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Renewable energy

Clear signal on EU renewable energy policy diluted by failure to back explicit 2030 target

The European Parliament today adopted a report setting out its opinion on EU renewable energy policy. The Greens gave a mixed response to the outcome, welcoming the backing for successful national support schemes and for a binding 2030 EU renewable energy target but regretting the failure to explicitly call for an ambitious 40-45% target. Commenting on the outcome, Green energy spokesperson Claude Turmes (who was EP draftsman for EU legislation on renewable energy) stated:

“While today's vote sends a mixed message on EU renewable energy policy, MEPs have given strong backing to national support schemes for renewables and called for a binding 2030 EU target. They have sent a message to the Commission and EU governments to act to capitalise on the economic and employment-creating potential of renewables. However, given the moves by energy commissioner Oettinger to undermine renewables and prevent the Commission from pushing for an ambitious target, we regret the failure by a majority of MEPs to explicitly vote for a nominal target - 40-45% by 2030. This is an unfortunate dilution of the political signal that parliament is sending on renewables.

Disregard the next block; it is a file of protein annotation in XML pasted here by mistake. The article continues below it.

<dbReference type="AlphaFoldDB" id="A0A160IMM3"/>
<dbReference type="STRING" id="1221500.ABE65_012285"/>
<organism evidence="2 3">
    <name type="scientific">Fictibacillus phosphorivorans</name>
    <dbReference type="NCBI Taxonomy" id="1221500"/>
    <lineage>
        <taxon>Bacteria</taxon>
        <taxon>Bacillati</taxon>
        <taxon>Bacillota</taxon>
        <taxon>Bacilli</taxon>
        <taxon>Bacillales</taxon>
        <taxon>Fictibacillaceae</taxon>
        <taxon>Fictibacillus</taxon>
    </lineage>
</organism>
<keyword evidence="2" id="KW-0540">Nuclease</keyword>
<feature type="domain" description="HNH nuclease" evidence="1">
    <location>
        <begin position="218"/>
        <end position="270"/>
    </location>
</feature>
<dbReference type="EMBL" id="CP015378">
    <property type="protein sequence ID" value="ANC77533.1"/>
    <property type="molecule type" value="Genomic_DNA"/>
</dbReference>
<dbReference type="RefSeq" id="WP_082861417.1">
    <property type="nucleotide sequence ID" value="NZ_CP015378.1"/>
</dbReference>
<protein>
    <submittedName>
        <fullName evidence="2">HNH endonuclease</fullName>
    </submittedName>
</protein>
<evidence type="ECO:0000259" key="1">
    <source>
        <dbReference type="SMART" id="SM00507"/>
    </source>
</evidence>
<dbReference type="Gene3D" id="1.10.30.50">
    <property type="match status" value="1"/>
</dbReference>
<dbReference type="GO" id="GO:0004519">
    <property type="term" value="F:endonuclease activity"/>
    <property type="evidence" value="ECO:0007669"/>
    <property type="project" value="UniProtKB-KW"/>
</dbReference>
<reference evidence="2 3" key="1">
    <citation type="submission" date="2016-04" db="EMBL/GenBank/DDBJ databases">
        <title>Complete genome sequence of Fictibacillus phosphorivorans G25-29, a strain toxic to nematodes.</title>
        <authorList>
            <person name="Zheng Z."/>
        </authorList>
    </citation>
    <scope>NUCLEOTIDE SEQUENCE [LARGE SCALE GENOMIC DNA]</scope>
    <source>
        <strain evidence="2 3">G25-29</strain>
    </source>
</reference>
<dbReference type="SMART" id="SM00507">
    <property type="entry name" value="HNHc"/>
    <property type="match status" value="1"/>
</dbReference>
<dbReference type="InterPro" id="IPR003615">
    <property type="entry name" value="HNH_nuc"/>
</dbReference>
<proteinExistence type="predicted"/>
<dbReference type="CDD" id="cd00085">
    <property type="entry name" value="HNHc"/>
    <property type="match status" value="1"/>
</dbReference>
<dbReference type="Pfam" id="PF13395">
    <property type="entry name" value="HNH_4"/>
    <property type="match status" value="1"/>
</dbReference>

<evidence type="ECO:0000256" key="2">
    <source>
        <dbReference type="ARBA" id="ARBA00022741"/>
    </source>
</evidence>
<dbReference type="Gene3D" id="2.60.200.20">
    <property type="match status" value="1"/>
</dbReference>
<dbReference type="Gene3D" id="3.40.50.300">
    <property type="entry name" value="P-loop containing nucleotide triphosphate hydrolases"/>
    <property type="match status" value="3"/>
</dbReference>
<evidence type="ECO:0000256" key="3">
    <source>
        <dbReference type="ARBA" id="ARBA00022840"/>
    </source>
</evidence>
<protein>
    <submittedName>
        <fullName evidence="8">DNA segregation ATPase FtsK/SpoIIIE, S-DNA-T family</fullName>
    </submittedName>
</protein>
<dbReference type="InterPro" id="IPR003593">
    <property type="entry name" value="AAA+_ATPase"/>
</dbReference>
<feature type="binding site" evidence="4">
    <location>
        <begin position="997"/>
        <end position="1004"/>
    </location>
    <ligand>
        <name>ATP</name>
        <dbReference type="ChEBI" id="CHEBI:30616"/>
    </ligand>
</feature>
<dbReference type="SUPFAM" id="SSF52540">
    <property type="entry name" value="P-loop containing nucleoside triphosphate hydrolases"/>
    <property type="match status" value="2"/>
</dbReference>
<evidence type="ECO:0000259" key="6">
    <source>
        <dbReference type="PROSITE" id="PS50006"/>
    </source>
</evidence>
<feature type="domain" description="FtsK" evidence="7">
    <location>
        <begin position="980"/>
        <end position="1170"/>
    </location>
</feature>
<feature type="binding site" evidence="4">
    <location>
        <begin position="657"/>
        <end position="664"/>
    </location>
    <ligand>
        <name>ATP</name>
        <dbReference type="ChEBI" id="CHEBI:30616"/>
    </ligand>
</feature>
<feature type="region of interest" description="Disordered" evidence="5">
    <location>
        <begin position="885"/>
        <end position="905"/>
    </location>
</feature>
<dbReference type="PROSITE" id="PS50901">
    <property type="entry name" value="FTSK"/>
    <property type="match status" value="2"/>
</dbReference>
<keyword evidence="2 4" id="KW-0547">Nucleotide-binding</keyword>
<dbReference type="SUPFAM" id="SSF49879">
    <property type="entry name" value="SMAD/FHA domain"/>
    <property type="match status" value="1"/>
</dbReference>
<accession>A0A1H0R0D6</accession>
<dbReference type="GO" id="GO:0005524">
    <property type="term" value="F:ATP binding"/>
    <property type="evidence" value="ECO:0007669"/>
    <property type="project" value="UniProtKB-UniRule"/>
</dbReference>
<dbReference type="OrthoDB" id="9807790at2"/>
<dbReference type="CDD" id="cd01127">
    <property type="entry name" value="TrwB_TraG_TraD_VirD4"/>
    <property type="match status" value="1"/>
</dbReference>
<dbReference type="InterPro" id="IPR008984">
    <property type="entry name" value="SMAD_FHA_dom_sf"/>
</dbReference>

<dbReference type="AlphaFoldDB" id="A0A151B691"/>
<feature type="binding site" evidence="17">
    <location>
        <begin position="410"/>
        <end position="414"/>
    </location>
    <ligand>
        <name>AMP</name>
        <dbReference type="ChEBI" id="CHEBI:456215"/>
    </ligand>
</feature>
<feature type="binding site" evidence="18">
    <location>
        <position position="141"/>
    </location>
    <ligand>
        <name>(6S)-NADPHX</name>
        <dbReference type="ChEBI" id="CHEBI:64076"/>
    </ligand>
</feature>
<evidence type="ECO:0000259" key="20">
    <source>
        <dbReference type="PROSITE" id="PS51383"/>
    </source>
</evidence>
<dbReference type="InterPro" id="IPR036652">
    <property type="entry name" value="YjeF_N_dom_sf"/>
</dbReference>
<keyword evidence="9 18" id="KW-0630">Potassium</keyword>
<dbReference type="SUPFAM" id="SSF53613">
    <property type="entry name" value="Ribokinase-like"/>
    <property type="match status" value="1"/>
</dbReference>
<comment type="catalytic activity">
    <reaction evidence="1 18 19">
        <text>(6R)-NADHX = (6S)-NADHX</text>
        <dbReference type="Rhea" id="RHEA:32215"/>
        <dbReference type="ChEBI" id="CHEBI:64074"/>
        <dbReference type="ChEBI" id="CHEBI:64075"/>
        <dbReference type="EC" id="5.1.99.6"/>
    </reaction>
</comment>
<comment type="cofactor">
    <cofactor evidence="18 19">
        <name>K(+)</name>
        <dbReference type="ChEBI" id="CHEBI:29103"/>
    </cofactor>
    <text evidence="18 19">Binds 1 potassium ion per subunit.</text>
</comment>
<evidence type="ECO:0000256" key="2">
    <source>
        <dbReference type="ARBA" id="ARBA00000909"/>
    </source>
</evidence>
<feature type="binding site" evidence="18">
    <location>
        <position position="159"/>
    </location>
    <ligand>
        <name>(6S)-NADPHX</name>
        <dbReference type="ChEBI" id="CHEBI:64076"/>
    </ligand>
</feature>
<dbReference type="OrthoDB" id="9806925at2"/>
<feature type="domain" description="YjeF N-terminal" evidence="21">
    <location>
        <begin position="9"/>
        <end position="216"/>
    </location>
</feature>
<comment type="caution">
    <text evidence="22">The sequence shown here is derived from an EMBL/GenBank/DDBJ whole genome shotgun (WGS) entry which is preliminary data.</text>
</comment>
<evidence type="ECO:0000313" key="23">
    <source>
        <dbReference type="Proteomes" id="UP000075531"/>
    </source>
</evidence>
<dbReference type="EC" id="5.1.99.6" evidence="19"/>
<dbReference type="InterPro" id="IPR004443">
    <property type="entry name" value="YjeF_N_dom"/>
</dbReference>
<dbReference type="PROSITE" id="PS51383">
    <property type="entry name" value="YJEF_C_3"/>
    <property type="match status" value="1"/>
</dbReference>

“Building on the success of the EU's 2020 renewable energy target, an ambitious and binding 2030 target is a vital regulatory tool. The target would provide much-needed investor certainty and, combined with the right policies on the internal energy market, well-designed individual support schemes and the necessary infrastructure, will ensure we can move towards 100% renewable energy by 2050. A lot of scenarios have made clear that renewables can contribute 45% of the overall energy supply in 2030 with the right policies. We would urge the Commission to make a robust case for the adoption of an ambitious 2030 target. Regrettably, commissioner Oettinger is trying to muzzle the Commission on this key issue.

"The report adopted today underlines the need to preserve national support schemes, like feed-in tariffs, which have proved successful in promoting the uptake of renewable energy. With some in the Commission continuing to try and undermine these successful policies, today's vote should make the right course for EU renewable energy policy clear and head-off those in the Commission.”

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